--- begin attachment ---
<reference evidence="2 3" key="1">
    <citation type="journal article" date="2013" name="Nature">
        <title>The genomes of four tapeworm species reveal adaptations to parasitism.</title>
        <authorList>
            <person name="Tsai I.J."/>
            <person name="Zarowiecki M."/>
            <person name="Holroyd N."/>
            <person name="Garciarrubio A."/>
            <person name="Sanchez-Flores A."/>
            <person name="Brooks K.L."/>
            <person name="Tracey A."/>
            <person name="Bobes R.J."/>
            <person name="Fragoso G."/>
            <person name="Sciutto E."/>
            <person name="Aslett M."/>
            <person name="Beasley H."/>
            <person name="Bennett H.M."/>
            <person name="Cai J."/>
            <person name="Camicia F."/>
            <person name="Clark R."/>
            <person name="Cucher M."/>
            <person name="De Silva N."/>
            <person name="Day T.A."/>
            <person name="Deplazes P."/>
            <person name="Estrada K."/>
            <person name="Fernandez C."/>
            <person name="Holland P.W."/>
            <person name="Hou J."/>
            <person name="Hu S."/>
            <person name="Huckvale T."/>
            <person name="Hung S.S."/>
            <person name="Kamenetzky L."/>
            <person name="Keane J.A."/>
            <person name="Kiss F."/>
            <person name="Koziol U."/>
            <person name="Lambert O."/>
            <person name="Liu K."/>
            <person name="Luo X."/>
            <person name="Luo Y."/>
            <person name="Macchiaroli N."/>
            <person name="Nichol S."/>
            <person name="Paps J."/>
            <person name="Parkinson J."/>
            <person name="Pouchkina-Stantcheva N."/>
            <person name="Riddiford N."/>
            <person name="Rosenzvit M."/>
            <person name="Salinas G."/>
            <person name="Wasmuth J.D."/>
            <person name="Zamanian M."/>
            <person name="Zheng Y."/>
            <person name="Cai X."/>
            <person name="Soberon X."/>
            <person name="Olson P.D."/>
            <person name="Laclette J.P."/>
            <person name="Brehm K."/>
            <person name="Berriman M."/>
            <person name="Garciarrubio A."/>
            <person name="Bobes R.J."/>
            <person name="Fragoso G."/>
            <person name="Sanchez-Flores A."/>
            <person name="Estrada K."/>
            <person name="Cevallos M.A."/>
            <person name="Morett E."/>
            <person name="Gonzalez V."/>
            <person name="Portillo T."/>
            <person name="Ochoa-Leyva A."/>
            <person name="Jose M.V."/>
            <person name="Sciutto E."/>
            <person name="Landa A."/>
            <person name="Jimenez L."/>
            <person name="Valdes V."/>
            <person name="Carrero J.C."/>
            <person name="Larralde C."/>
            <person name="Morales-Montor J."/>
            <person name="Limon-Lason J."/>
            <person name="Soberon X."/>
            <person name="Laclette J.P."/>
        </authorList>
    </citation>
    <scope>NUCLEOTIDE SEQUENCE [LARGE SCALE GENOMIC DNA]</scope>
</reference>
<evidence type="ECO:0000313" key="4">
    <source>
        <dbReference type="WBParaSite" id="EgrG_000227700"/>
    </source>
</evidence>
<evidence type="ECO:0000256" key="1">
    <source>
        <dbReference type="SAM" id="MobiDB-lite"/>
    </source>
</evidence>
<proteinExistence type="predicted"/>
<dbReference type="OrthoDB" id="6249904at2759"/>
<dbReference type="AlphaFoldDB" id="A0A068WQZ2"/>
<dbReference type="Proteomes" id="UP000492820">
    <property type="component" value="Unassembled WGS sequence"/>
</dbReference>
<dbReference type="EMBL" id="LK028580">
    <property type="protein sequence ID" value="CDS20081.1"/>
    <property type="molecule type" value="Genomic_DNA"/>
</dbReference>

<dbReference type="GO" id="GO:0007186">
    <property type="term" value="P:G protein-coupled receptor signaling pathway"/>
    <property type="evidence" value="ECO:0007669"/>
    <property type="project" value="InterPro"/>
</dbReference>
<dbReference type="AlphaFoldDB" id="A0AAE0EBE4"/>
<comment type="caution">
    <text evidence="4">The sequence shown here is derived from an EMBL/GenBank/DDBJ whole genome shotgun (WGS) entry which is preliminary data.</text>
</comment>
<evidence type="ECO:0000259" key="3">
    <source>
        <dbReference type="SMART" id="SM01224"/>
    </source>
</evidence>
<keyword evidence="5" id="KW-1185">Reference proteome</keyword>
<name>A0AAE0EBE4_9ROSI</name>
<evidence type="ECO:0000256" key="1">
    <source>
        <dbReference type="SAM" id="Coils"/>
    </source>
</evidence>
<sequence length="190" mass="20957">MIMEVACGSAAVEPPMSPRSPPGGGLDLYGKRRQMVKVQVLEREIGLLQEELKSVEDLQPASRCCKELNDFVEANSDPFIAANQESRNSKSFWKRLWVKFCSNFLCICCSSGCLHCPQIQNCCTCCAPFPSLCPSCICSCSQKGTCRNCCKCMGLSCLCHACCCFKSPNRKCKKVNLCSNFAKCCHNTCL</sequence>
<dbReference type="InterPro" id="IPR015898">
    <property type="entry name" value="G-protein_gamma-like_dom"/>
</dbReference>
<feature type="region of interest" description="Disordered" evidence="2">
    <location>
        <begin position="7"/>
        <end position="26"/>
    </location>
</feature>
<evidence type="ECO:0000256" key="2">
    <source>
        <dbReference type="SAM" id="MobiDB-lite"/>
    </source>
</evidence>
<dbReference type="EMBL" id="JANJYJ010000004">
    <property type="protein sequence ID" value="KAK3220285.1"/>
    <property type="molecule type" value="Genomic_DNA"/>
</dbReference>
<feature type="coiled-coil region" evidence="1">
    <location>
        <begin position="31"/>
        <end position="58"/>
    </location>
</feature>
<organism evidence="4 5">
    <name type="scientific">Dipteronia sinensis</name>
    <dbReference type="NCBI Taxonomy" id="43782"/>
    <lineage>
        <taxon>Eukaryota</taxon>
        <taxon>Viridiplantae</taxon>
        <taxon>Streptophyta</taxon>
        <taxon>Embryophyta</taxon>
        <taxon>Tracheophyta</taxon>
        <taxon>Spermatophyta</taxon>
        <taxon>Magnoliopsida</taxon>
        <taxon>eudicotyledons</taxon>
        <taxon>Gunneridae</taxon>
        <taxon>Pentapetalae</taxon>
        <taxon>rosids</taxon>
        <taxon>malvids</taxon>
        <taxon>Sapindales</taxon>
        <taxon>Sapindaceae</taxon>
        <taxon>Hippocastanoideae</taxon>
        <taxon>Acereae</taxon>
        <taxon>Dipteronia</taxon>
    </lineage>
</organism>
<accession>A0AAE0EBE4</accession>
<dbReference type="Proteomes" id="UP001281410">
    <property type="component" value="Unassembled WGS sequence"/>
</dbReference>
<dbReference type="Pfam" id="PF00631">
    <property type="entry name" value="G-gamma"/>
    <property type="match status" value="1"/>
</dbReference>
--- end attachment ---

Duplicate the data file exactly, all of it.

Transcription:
<reference evidence="2 3" key="1">
    <citation type="journal article" date="2013" name="Nature">
        <title>The genomes of four tapeworm species reveal adaptations to parasitism.</title>
        <authorList>
            <person name="Tsai I.J."/>
            <person name="Zarowiecki M."/>
            <person name="Holroyd N."/>
            <person name="Garciarrubio A."/>
            <person name="Sanchez-Flores A."/>
            <person name="Brooks K.L."/>
            <person name="Tracey A."/>
            <person name="Bobes R.J."/>
            <person name="Fragoso G."/>
            <person name="Sciutto E."/>
            <person name="Aslett M."/>
            <person name="Beasley H."/>
            <person name="Bennett H.M."/>
            <person name="Cai J."/>
            <person name="Camicia F."/>
            <person name="Clark R."/>
            <person name="Cucher M."/>
            <person name="De Silva N."/>
            <person name="Day T.A."/>
            <person name="Deplazes P."/>
            <person name="Estrada K."/>
            <person name="Fernandez C."/>
            <person name="Holland P.W."/>
            <person name="Hou J."/>
            <person name="Hu S."/>
            <person name="Huckvale T."/>
            <person name="Hung S.S."/>
            <person name="Kamenetzky L."/>
            <person name="Keane J.A."/>
            <person name="Kiss F."/>
            <person name="Koziol U."/>
            <person name="Lambert O."/>
            <person name="Liu K."/>
            <person name="Luo X."/>
            <person name="Luo Y."/>
            <person name="Macchiaroli N."/>
            <person name="Nichol S."/>
            <person name="Paps J."/>
            <person name="Parkinson J."/>
            <person name="Pouchkina-Stantcheva N."/>
            <person name="Riddiford N."/>
            <person name="Rosenzvit M."/>
            <person name="Salinas G."/>
            <person name="Wasmuth J.D."/>
            <person name="Zamanian M."/>
            <person name="Zheng Y."/>
            <person name="Cai X."/>
            <person name="Soberon X."/>
            <person name="Olson P.D."/>
            <person name="Laclette J.P."/>
            <person name="Brehm K."/>
            <person name="Berriman M."/>
            <person name="Garciarrubio A."/>
            <person name="Bobes R.J."/>
            <person name="Fragoso G."/>
            <person name="Sanchez-Flores A."/>
            <person name="Estrada K."/>
            <person name="Cevallos M.A."/>
            <person name="Morett E."/>
            <person name="Gonzalez V."/>
            <person name="Portillo T."/>
            <person name="Ochoa-Leyva A."/>
            <person name="Jose M.V."/>
            <person name="Sciutto E."/>
            <person name="Landa A."/>
            <person name="Jimenez L."/>
            <person name="Valdes V."/>
            <person name="Carrero J.C."/>
            <person name="Larralde C."/>
            <person name="Morales-Montor J."/>
            <person name="Limon-Lason J."/>
            <person name="Soberon X."/>
            <person name="Laclette J.P."/>
        </authorList>
    </citation>
    <scope>NUCLEOTIDE SEQUENCE [LARGE SCALE GENOMIC DNA]</scope>
</reference>
<evidence type="ECO:0000313" key="4">
    <source>
        <dbReference type="WBParaSite" id="EgrG_000227700"/>
    </source>
</evidence>
<evidence type="ECO:0000256" key="1">
    <source>
        <dbReference type="SAM" id="MobiDB-lite"/>
    </source>
</evidence>
<proteinExistence type="predicted"/>
<dbReference type="OrthoDB" id="6249904at2759"/>
<dbReference type="AlphaFoldDB" id="A0A068WQZ2"/>
<dbReference type="Proteomes" id="UP000492820">
    <property type="component" value="Unassembled WGS sequence"/>
</dbReference>
<dbReference type="EMBL" id="LK028580">
    <property type="protein sequence ID" value="CDS20081.1"/>
    <property type="molecule type" value="Genomic_DNA"/>
</dbReference>

<dbReference type="GO" id="GO:0007186">
    <property type="term" value="P:G protein-coupled receptor signaling pathway"/>
    <property type="evidence" value="ECO:0007669"/>
    <property type="project" value="InterPro"/>
</dbReference>
<dbReference type="AlphaFoldDB" id="A0AAE0EBE4"/>
<comment type="caution">
    <text evidence="4">The sequence shown here is derived from an EMBL/GenBank/DDBJ whole genome shotgun (WGS) entry which is preliminary data.</text>
</comment>
<evidence type="ECO:0000259" key="3">
    <source>
        <dbReference type="SMART" id="SM01224"/>
    </source>
</evidence>
<keyword evidence="5" id="KW-1185">Reference proteome</keyword>
<name>A0AAE0EBE4_9ROSI</name>
<evidence type="ECO:0000256" key="1">
    <source>
        <dbReference type="SAM" id="Coils"/>
    </source>
</evidence>
<sequence length="190" mass="20957">MIMEVACGSAAVEPPMSPRSPPGGGLDLYGKRRQMVKVQVLEREIGLLQEELKSVEDLQPASRCCKELNDFVEANSDPFIAANQESRNSKSFWKRLWVKFCSNFLCICCSSGCLHCPQIQNCCTCCAPFPSLCPSCICSCSQKGTCRNCCKCMGLSCLCHACCCFKSPNRKCKKVNLCSNFAKCCHNTCL</sequence>
<dbReference type="InterPro" id="IPR015898">
    <property type="entry name" value="G-protein_gamma-like_dom"/>
</dbReference>
<feature type="region of interest" description="Disordered" evidence="2">
    <location>
        <begin position="7"/>
        <end position="26"/>
    </location>
</feature>
<evidence type="ECO:0000256" key="2">
    <source>
        <dbReference type="SAM" id="MobiDB-lite"/>
    </source>
</evidence>
<dbReference type="EMBL" id="JANJYJ010000004">
    <property type="protein sequence ID" value="KAK3220285.1"/>
    <property type="molecule type" value="Genomic_DNA"/>
</dbReference>
<feature type="coiled-coil region" evidence="1">
    <location>
        <begin position="31"/>
        <end position="58"/>
    </location>
</feature>
<organism evidence="4 5">
    <name type="scientific">Dipteronia sinensis</name>
    <dbReference type="NCBI Taxonomy" id="43782"/>
    <lineage>
        <taxon>Eukaryota</taxon>
        <taxon>Viridiplantae</taxon>
        <taxon>Streptophyta</taxon>
        <taxon>Embryophyta</taxon>
        <taxon>Tracheophyta</taxon>
        <taxon>Spermatophyta</taxon>
        <taxon>Magnoliopsida</taxon>
        <taxon>eudicotyledons</taxon>
        <taxon>Gunneridae</taxon>
        <taxon>Pentapetalae</taxon>
        <taxon>rosids</taxon>
        <taxon>malvids</taxon>
        <taxon>Sapindales</taxon>
        <taxon>Sapindaceae</taxon>
        <taxon>Hippocastanoideae</taxon>
        <taxon>Acereae</taxon>
        <taxon>Dipteronia</taxon>
    </lineage>
</organism>
<accession>A0AAE0EBE4</accession>
<dbReference type="Proteomes" id="UP001281410">
    <property type="component" value="Unassembled WGS sequence"/>
</dbReference>
<dbReference type="Pfam" id="PF00631">
    <property type="entry name" value="G-gamma"/>
    <property type="match status" value="1"/>
</dbReference>